Discarded electronics, or e-waste, is one of the fastest growing environmental problems worldwide, but what if the circuit boards could be disassembled and recycled after a simple dunking in hot water?
That the idea behind the ReUSE unzippable circuit board technology being developed in Britain by its National Physics Laboratory. The boards are designed to withstand the normal heat cycle and moisture encountered in daily use. Then, at the end of the component's life, something called unzippable polymeric layers allows the boards to release their hold on the components following exposure to hot water. After soaking, you can simply scrape the components off the board like scraping barnacles from the hull of a boat.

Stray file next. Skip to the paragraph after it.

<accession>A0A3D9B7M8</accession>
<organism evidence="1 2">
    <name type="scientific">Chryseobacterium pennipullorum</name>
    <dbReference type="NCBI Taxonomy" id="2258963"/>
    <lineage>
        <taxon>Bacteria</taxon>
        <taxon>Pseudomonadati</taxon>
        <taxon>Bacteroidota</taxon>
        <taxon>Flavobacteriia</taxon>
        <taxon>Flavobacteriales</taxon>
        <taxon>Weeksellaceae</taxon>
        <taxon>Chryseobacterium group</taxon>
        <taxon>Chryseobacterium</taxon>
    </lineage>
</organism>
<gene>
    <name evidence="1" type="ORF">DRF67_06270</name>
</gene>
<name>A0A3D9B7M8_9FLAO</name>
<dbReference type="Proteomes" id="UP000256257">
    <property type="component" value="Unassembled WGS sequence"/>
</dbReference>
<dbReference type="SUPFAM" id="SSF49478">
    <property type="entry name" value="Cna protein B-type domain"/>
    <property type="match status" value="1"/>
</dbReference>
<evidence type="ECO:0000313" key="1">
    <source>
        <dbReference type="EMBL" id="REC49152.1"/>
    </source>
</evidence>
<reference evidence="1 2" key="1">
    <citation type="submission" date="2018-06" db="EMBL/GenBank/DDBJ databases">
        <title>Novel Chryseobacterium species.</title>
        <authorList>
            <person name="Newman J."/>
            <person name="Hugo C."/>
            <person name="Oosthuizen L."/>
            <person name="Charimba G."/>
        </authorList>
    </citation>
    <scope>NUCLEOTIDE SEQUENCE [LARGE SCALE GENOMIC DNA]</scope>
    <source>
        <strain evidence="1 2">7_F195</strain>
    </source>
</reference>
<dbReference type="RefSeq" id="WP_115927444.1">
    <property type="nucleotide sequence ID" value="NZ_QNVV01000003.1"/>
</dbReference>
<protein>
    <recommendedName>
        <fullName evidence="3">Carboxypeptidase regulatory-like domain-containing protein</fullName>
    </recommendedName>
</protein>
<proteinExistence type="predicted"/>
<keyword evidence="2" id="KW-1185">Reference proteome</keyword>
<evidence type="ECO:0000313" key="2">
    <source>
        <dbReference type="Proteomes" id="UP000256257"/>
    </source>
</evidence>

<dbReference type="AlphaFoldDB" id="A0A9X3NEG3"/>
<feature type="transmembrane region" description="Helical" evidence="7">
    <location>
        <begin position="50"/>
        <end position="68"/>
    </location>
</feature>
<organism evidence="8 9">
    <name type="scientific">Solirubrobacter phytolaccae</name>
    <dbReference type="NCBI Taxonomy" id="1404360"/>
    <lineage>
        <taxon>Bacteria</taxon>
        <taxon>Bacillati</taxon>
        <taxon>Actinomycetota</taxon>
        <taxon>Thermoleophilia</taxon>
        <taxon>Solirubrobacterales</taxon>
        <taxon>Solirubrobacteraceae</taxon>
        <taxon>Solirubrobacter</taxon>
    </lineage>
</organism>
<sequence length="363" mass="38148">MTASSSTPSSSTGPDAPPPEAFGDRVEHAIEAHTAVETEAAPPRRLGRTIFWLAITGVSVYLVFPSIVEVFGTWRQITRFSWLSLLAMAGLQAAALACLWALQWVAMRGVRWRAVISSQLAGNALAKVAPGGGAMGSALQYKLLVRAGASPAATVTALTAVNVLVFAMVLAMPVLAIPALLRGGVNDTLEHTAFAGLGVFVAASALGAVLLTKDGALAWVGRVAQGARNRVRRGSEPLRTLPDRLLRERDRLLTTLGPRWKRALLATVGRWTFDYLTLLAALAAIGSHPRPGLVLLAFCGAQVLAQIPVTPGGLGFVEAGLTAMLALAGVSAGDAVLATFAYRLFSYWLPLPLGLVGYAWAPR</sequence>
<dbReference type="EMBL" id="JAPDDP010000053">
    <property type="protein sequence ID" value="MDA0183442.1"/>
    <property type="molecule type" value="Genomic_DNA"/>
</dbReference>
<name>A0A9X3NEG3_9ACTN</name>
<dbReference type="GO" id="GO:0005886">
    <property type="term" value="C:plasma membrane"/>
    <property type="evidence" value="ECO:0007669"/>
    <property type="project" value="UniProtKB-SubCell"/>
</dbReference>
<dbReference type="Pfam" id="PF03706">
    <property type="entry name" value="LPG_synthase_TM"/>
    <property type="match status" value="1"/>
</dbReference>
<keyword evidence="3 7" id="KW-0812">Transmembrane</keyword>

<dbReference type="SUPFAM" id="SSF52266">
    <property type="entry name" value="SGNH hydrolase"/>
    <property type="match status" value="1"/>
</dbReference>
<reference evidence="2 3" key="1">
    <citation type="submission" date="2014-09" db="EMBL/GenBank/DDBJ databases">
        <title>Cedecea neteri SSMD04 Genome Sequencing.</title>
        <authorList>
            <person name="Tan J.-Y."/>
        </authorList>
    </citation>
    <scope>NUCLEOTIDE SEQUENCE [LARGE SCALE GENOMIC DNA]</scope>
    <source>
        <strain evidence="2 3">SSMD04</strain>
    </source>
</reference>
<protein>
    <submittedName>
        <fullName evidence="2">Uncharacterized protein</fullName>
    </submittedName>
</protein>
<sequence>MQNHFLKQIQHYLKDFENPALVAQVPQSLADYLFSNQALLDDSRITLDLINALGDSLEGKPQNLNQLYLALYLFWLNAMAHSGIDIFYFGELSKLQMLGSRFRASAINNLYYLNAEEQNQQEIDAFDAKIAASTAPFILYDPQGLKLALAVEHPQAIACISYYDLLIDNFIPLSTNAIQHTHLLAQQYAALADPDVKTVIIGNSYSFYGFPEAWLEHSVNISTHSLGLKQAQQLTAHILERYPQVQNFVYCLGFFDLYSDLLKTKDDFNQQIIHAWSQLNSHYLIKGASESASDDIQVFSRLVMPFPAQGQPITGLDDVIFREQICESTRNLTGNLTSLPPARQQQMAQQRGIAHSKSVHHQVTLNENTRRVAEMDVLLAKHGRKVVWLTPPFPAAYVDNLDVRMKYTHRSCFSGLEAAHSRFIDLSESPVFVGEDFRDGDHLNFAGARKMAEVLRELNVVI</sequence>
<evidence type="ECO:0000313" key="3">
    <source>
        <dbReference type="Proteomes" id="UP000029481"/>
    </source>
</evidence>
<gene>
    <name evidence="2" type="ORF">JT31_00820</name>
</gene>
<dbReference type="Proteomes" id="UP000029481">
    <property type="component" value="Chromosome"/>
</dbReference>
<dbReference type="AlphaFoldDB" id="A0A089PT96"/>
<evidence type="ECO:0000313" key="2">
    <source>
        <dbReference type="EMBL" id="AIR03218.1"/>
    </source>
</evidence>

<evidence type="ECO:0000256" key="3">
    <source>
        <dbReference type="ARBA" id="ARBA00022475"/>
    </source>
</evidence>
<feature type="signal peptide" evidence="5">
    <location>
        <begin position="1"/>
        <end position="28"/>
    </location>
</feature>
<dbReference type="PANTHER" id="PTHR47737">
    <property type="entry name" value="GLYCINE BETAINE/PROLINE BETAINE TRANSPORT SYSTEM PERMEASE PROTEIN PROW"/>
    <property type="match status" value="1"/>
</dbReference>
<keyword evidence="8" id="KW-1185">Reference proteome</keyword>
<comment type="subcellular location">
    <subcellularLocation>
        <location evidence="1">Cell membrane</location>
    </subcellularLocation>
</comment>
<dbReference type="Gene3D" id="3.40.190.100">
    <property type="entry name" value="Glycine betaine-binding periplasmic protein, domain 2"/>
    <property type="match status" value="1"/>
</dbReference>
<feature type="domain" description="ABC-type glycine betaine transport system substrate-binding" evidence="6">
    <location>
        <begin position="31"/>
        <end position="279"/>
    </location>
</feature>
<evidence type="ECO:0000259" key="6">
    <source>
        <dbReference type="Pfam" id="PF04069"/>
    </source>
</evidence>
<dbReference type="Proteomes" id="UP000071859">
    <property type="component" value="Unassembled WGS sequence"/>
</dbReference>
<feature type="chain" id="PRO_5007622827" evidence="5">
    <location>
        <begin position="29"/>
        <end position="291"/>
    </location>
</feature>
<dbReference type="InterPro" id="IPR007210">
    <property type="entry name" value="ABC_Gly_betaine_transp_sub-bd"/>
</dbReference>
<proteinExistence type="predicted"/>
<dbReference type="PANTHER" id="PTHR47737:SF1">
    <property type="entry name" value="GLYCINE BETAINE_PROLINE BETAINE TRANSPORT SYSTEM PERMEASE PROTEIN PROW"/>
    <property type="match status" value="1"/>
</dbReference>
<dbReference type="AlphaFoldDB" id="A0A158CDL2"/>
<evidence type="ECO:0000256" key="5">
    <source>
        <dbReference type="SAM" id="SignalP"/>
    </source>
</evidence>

Unlike traditional methods which result in only 2% component salvage, this method leaves 90% of the components in good condition, further enabling recycling. The method works with both rigid and flexible PCBs, but presumably only with surface mounted components.
This sounds really promising as a way to save heaps of e-waste in the future, and it's certainly easier than eating those digestible circuit boards.
Check out the video to see how the ReUSE circuit boards release their components.